I remember asking the then Prime Minister about the situation in Burma on 8 November 2004, and his reply was revealing and salutary. He said, at the Dispatch Box, that it was really only the absence of television cameras in Burma and a number of other places of despotism that enabled the dictators to get away with their ill-gotten gains and to cling to their power for so long. Now, the situation has changed, at least in the sense that we have learned of the nature of the abuses with an intensity that was previously denied to us. We have seen the bravery, courage, sacrifice and sheer undiluted heroism of the monks and others, and we have seen the sheer viciousness of the response from what must undoubtedly be one of the most egregious abusers of human rights to be found anywhere on the face of the planet.

Of course, we have to ask what we can do to bring about change. Every speaker tonight has asked that question and sought to answer it. My right hon. Friend the shadow Foreign Secretary and others correctly referred to the role of the European Union. I am sorry to say that hitherto it has been fiddling around in the undergrowth, and its position has been to opt for the lowest common denominator. It has sought sanctions in the form of action against the pineapple juice sector and a tailor’s shop in Rangoon. I am delighted that as a consequence of concerted pressure, of continued publicity and of remorseless protest from the international community and millions of ordinary people, it has now gone beyond that. Worthwhile sanctions are now in place, but we need to monitor them to ensure that they are enforced. As the hon. Member for Cheadle (Mark Hunter) said, we have to be sure that they are not effectively flouted via a circuitous route through the use of third countries. We should go for a comprehensive investment ban.

Let me make one other suggestion about the European Union: why do we not suggest, and advocate as policy, a ban on the provision of insurance cover to companies that trade with the regime? It is difficult to envisage companies being willing to trade with it if they cannot get insurance cover. There is a role for the European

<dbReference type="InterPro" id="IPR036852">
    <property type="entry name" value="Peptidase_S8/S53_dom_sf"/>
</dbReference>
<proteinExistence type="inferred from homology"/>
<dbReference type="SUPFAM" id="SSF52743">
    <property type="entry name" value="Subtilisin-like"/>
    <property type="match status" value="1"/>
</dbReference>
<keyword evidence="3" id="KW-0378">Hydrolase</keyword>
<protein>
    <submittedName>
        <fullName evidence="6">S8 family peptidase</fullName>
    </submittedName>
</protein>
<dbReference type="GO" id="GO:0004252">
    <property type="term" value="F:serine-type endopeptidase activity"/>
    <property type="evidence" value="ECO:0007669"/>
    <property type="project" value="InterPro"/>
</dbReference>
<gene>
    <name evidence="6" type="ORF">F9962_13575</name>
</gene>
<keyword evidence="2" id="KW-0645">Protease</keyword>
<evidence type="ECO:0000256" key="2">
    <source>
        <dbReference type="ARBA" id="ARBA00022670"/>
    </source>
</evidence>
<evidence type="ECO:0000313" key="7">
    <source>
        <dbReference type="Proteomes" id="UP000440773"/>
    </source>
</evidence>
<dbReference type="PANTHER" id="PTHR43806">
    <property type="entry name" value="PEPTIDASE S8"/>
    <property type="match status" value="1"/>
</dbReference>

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Union, and a role for the United Nations; that has to be pre-eminent. We need a Security Council resolution of a binding character that sets out, in terms, the actions that are required of the regime and an exacting timetable within which they have to be performed. That resolution should say that Aung San Suu Kyi should be freed; that all remaining political prisoners must be released; that there should be clear, free and unimpeded access both for humanitarian aid organisations and for those undertaking professional responsibilities to assess the human rights situation on the ground; and that there must be meaningful progress in tripartite talks with the National League for Democracy—the true victors of the 1990 elections—and representatives of the ethnic national groups, failing which, intensified sanctions, particularly the imposition of a comprehensive arms embargo, will follow.

Of course, there is a role for others, too. India and China are central, as the hon. Member for Ilford, South (Mike Gapes) acknowledged. It pains me to reflect that India’s behaviour is getting worse at a time at which China’s might be considered to be getting a little better. How can the country of Gandhi and Nehru behave as it does, selling attack helicopters and the arsenals of potential destruction and certainly of human rights violation to this appalling regime? It simply is not right. It is not right that China does so; it is not right that Russia does so; it is not right that Serbia does so; it is not right that Ukraine does so; and it is not right that the member states of the Association of South East Asian Nations continue to do so. There comes a point at which we must say, “When will nations choose respect for human rights and democratic values over the reckless pursuit of filthy lucre?” As the hon. Member for Cheadle said, of course, it is right that Britain should put the priority of public interest and the availability of information ahead of the excuse of commercial confidentiality for companies importing goods and other equipment from Burma. I thought that the figure in 2006 was about £26 million-worth of goods. Companies that import goods from Burma should be named and shamed. People have a right to know the country of origin and the method of production of the goods that they are invited to buy.